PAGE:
Wednesday, January 25, 2012

The importance of selfless acts of kindness

Today, I am delighted to welcome guest blogger William Murray, a faculty member in the Mount's Business & Tourism department. William, or also known as 'Bill' on campus, has a compelling message to share about the impact and importance of volunteerism and community. After all, today is Caritas Day at the Mount - a day we celebrate acts of kindness.



Another January is upon us and the Mount community celebrates another Caritas Day.

Established by the Sisters of Charity after the campus fire of 1951, Caritas Day is one day each year for the Mount to focus on giving back to our community, a community that gave so generously and selflessly to us in a time of need so many years ago.

‘Caritas’ - funny word. It’s Latin for charity, for acts of selfless kindness that come from a place of love.

Last year was my first experience with Caritas Day. I was told we were just going to do a little charity work in the morning; I was told incorrectly, lied to even.

There was nothing ‘just’ about the day. It was a Master’s class in doing important things for other human beings simply because we had the resources and other people were worthy of our efforts. I wrote about its powerful impact on me here. 

Now I’ve only been living in Halifax for just under two years. Before coming to Halifax, I lived and worked in a town of just over 1,800 people. A ‘town’ by official designation, yet those of us who lived there just considered it our community. The people gave it life; you knew most everyone and yes, everyone knew you, whether you liked it or not. Neighbours helped out as needed, without being asked, without any sense of gain on the other side. Sharing and doing was just a way of life there.

Before we left in the summer of 2010, my wife and I received phone calls regularly from people in the community wishing us well and telling us of the impact we had made in our community with simple, often unnoticed acts of volunteerism. Some of these people we had not met face to face in nine years, but still they called and shared kind words because it mattered. Doing something mattered.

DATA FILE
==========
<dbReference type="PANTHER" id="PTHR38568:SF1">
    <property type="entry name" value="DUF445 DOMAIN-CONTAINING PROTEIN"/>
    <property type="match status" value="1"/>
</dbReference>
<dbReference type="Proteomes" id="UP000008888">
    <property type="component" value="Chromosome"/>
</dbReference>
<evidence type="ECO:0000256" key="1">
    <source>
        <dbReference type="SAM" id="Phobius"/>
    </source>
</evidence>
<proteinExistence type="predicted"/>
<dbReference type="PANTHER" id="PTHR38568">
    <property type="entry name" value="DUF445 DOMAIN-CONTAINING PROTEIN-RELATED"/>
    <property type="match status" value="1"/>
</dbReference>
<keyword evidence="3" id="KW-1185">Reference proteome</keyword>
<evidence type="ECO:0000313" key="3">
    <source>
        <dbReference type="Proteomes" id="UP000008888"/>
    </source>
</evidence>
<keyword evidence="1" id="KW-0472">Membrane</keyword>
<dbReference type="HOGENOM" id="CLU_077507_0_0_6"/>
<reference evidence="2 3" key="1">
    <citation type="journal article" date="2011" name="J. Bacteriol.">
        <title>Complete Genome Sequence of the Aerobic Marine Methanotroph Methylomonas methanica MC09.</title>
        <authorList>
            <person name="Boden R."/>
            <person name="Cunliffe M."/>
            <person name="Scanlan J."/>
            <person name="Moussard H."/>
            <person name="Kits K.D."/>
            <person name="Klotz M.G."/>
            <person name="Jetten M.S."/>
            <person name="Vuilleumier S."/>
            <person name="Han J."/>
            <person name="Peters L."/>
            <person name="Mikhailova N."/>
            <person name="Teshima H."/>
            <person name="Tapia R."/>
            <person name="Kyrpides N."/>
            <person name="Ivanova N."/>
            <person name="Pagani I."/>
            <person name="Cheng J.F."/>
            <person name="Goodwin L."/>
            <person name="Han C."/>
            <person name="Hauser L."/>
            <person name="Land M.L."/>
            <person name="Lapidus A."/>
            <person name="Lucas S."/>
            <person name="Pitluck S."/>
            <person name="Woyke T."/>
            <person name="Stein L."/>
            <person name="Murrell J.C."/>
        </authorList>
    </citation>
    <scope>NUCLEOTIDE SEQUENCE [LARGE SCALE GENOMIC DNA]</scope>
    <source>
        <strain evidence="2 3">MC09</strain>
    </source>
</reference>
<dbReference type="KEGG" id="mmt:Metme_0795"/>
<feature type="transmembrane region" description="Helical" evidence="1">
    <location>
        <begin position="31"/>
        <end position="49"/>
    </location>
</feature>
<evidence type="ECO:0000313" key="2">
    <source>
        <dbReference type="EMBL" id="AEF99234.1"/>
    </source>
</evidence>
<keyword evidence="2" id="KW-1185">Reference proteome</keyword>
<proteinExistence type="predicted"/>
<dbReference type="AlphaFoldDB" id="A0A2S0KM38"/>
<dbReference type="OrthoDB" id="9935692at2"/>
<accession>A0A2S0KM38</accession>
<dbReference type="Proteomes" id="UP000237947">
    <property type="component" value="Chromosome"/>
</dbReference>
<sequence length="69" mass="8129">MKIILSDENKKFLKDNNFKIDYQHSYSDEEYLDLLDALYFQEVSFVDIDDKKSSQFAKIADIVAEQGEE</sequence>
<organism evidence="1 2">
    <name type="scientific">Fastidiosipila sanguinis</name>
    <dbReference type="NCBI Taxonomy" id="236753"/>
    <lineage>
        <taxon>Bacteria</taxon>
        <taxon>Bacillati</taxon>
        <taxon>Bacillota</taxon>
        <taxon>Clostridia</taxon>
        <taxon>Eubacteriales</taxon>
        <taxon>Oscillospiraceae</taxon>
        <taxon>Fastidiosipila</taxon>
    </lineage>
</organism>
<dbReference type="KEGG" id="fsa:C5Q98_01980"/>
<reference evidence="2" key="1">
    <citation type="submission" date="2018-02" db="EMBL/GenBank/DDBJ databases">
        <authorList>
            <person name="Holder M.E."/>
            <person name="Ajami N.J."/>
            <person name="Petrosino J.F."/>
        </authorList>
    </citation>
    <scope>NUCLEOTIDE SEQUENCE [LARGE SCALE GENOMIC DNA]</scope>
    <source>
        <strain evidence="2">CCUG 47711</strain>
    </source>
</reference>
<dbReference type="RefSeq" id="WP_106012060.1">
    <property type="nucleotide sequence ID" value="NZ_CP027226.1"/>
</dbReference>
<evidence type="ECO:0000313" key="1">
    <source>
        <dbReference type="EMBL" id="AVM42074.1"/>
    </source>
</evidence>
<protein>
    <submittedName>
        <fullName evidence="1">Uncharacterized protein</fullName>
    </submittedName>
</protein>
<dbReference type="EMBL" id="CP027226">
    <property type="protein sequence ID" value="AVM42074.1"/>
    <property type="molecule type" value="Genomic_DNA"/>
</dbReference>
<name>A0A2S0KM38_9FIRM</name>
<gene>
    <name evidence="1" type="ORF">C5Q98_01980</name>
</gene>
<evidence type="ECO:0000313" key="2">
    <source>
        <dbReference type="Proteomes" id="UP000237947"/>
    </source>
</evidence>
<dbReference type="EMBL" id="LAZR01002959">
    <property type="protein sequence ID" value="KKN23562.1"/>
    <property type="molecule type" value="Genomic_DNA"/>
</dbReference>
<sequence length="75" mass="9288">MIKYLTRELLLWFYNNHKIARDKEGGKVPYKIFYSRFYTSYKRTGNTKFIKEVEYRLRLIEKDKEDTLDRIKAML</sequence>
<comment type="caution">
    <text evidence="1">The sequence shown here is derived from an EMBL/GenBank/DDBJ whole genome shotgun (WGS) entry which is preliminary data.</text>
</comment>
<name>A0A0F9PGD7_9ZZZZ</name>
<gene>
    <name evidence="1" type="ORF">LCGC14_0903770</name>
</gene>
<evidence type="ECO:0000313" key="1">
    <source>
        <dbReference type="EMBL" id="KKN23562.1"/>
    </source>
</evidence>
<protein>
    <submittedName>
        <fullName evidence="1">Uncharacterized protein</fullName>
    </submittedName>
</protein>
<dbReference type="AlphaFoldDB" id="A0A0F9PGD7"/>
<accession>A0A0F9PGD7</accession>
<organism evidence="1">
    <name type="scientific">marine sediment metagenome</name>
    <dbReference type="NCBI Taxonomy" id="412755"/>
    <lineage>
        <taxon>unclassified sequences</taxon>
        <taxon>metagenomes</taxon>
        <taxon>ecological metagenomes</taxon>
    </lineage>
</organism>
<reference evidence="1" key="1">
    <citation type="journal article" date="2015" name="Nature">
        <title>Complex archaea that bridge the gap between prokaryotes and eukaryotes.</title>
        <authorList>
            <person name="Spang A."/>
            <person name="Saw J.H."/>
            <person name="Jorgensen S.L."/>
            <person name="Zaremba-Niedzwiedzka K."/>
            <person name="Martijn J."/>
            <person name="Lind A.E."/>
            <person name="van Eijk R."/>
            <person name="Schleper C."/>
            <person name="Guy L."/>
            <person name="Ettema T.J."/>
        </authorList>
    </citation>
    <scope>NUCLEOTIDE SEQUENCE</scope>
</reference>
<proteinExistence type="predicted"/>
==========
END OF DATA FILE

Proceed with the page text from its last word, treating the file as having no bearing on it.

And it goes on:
I think about that often when I drive into campus each morning, about my community and how it has both changed and remained the same. 

The Mount itself is over three times the size of the town I use to live in. And yet we are very much a community brought together on the hill. Although we often are shy about honking our own horns, we are a community committed to giving back. Whether it's individual acts of volunteering by students, staff or faculty, fundraising for important charities or even larger commitments towards social enterprise and social justice, we are engaged.

We understand that the dictionary identifies ‘community’ as a noun, but that it is actually an active verb. Communities are not passive; they do things.

So ask yourself: What you are going to do to engage with other? What will you offer up, not because you have something to gain but rather because you have something to give?  How are you investing in your community?

Perhaps you’ll help collect donated food from local homes this week.  Perhaps you’ll have the pleasure of working side by side with the Sisters of Charity. Perhaps you’ll spend an hour carefully making sandwiches for someone in need of food that night, someone who won’t see your face when they receive that gift of food, but will most certainly feel your spirit.

I know that’s what I’ll be doing once again this Wednesday on Caritas Day - making sandwiches. And if I’m really lucky, maybe I’ll get to decorate some cookies too. I still remember my lessons from last year. The Sisters taught me that sprinkles, like smiles, are good for the spirit; both should be shared liberally.

William Murray